For the past two months I have been writing my own automated trading system. Two weeks ago I slowly started trading using manual techniques based on data generated by my software. The initial results are very good, but I am tempering down my glee because I was conservative and focused. It’s like those drugs you test to cure cancer that work in smaller trials, but fail in mass scale. My return has been about 33%, with 95% of the trades being in the money. Being the skeptic I am quite nervous about these results because they are too good to be true. Yet I see the monies in my brokerage account and think, interesting. Time will tell if my software is worth its money.

When I saw a column about automated trading systems I was interested. The column asked if trading systems will replace humans. Supposedly there are companies that can develop systems that create rules and generate about 20% return. Not a bad return, but I have funds that are doing better than that and do not use automated trading systems.

The question is if an automated trading system will replace human traders? Let’s say that Progress Apama is the best automated trading system since sliced bread. Why would a company like Progress not use it to trade themselves? This is a serious question that has to be asked. If an automated trading system can be written that generates a guaranteed income why would anybody offer it for sale? The company Progress could use it as a “money printing press” and retire. So right there one should be skeptical of anybody who offers a trading system that makes money. (For those wondering, I am not giving out my software nor the strategies used by it.)

Though there is a market for automated trading systems implying that people are interested in automated trading systems. There is a need, and the title of the HTML page from Progress Apama system says it clearly.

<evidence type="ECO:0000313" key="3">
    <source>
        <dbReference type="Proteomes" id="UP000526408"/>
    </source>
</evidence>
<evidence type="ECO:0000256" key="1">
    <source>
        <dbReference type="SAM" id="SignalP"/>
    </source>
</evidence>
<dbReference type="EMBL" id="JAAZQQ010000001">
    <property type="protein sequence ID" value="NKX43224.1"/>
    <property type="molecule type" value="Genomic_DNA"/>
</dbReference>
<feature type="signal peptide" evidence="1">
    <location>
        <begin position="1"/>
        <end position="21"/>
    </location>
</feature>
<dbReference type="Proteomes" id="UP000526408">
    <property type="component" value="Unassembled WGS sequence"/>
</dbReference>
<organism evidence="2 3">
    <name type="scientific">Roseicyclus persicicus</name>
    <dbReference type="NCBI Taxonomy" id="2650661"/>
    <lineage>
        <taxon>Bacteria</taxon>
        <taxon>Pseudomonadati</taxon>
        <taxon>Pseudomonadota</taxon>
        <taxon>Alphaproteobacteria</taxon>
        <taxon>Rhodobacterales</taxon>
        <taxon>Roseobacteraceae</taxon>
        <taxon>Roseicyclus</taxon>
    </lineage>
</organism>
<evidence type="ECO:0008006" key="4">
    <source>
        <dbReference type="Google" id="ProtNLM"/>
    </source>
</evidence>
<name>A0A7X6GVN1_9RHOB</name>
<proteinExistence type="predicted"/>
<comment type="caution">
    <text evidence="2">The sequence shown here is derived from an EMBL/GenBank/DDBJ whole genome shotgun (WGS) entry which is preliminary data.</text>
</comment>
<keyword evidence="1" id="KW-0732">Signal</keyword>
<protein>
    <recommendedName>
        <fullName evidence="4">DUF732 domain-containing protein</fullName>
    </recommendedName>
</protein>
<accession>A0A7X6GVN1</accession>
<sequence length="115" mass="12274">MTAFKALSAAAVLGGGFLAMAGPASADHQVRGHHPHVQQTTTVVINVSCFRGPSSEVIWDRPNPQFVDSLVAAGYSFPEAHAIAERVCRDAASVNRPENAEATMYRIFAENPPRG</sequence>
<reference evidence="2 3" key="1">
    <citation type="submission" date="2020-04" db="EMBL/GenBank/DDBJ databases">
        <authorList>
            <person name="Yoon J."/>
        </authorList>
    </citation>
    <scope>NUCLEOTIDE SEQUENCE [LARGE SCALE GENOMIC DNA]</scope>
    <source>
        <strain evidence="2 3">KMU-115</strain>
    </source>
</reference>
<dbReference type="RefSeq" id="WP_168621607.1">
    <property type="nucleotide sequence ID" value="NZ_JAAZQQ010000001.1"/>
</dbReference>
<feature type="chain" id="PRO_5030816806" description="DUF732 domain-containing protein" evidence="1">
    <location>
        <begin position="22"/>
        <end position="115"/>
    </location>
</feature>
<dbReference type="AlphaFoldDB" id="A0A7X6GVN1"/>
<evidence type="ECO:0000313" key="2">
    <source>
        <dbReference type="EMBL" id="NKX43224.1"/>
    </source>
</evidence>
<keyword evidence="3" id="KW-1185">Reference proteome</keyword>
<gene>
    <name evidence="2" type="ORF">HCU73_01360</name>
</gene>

“Progress Apama – Monitor, Analyze, and Act on Events in Under a Millisecond”

The keywords are Act, Events, Millisecond. Humans cannot react to events under a millisecond. If you want to scalp on technical news you need an automated trading system. And Apama seems to be geared towards that market, and that I can understand. However, I would argue that Progress Apama is fighting a loosing battle. I have it from reliable sources that some traders want logic burned onto IC’s because software does not react fast enough for scalping purposes. (NOTE: I do not recommend scalping for the average trader as it seems the big trading houses have taken a bulleyes to this trading style.)

The basis of the Progress Apama software, if you listen to their on demand web casts is that you can generate rules dynamically and make complex decisions based on patterns. My opinion great, but it is not going to help you.

What I have learned from writing my own trading system is that there are no patterns. If there are patterns then they are changing and not reliable. For example one of the things I learned, and it runs counter to the opinions of many, is the need for a large history to properly back-test your trading strategy.

When I started writing my automated trading system I was frustrated that my broker Interactive Brokers provides only a year of history. Thinking that I needed more and more data I grabbed the full historical data from Yahoo. Yet that extra data is not necessary. A large history of a security is bad for your strategy.

The reason has to do with trading psychology. Let’s say that two years ago there was a pattern to buy. Traders will see the pattern and to make “real money” do the inverse and sell. As more and more traders see the pattern there will be more and more sellers invalidating the pattern. The signal of the pattern changes and your software will not know whether to buy or sell. Let’s put it to the brutal test. Would you want to use trading strategies from the pre-Internet bubble? NOT LIKELY!

This pattern inversion is why the markets are random walks. There are moments of markets inefficiency, but it is very hard to predict those moments. This is why some human traders are so good as they can sense these inefficiencies and know what action to take. To figure out the market many software products and automated trading systems attempt to cross-reference and correlate other information in the hopes of finding a pattern. Yet that extra information is useless because if that extra information establishes a pattern it will be exploited and thus loose its relevance. Patterns are a loosing battle!